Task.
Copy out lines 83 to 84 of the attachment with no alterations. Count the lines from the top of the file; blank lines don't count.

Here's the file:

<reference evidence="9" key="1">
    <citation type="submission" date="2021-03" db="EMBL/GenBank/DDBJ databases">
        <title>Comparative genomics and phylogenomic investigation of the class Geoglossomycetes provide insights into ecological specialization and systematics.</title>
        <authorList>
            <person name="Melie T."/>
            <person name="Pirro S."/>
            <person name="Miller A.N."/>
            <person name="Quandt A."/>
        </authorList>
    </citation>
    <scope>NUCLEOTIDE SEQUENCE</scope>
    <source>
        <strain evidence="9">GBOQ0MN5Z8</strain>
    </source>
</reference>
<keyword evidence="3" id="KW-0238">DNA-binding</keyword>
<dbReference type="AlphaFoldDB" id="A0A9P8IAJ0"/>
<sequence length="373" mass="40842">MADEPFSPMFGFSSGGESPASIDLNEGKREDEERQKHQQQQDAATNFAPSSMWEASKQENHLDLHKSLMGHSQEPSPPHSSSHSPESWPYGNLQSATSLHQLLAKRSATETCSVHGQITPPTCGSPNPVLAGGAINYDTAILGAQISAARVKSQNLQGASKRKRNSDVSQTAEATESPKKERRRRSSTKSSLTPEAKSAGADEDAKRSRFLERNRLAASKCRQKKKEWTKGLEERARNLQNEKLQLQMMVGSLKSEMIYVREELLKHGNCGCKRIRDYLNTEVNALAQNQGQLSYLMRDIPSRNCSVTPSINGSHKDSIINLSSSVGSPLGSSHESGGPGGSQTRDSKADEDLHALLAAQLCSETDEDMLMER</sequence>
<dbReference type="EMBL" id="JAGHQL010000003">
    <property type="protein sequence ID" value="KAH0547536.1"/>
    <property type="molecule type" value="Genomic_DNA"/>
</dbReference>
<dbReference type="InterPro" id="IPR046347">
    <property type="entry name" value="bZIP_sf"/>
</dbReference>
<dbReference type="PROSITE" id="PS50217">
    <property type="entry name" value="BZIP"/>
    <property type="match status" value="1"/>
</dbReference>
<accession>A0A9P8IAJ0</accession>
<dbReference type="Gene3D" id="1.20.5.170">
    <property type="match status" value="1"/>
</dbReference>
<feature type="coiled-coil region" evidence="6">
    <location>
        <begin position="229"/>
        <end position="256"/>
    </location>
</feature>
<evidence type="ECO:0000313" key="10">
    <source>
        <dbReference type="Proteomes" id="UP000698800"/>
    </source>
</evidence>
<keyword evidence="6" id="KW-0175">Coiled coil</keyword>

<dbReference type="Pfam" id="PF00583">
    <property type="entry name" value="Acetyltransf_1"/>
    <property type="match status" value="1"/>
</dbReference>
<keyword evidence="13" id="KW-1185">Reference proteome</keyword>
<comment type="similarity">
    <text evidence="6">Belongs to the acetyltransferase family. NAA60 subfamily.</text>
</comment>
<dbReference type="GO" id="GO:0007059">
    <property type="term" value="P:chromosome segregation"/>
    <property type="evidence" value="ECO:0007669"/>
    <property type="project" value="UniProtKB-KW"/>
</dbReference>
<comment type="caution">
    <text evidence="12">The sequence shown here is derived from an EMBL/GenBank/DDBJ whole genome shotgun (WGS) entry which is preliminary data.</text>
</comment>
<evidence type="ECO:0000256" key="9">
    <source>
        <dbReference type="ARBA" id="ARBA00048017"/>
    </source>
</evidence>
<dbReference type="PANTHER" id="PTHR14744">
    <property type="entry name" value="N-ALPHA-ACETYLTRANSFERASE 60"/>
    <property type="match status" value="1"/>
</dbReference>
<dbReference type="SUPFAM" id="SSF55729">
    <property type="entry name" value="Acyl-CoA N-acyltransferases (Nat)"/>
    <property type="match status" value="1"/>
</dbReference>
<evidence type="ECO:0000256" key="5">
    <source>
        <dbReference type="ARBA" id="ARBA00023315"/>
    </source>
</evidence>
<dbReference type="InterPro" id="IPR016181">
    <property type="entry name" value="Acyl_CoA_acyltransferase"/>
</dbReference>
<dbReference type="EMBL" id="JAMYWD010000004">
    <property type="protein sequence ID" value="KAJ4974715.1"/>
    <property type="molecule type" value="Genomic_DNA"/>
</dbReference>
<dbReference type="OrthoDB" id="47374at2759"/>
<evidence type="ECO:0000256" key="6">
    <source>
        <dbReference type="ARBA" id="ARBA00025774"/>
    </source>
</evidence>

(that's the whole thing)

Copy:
<dbReference type="EMBL" id="JAMYWD010000004">
    <property type="protein sequence ID" value="KAJ4974715.1"/>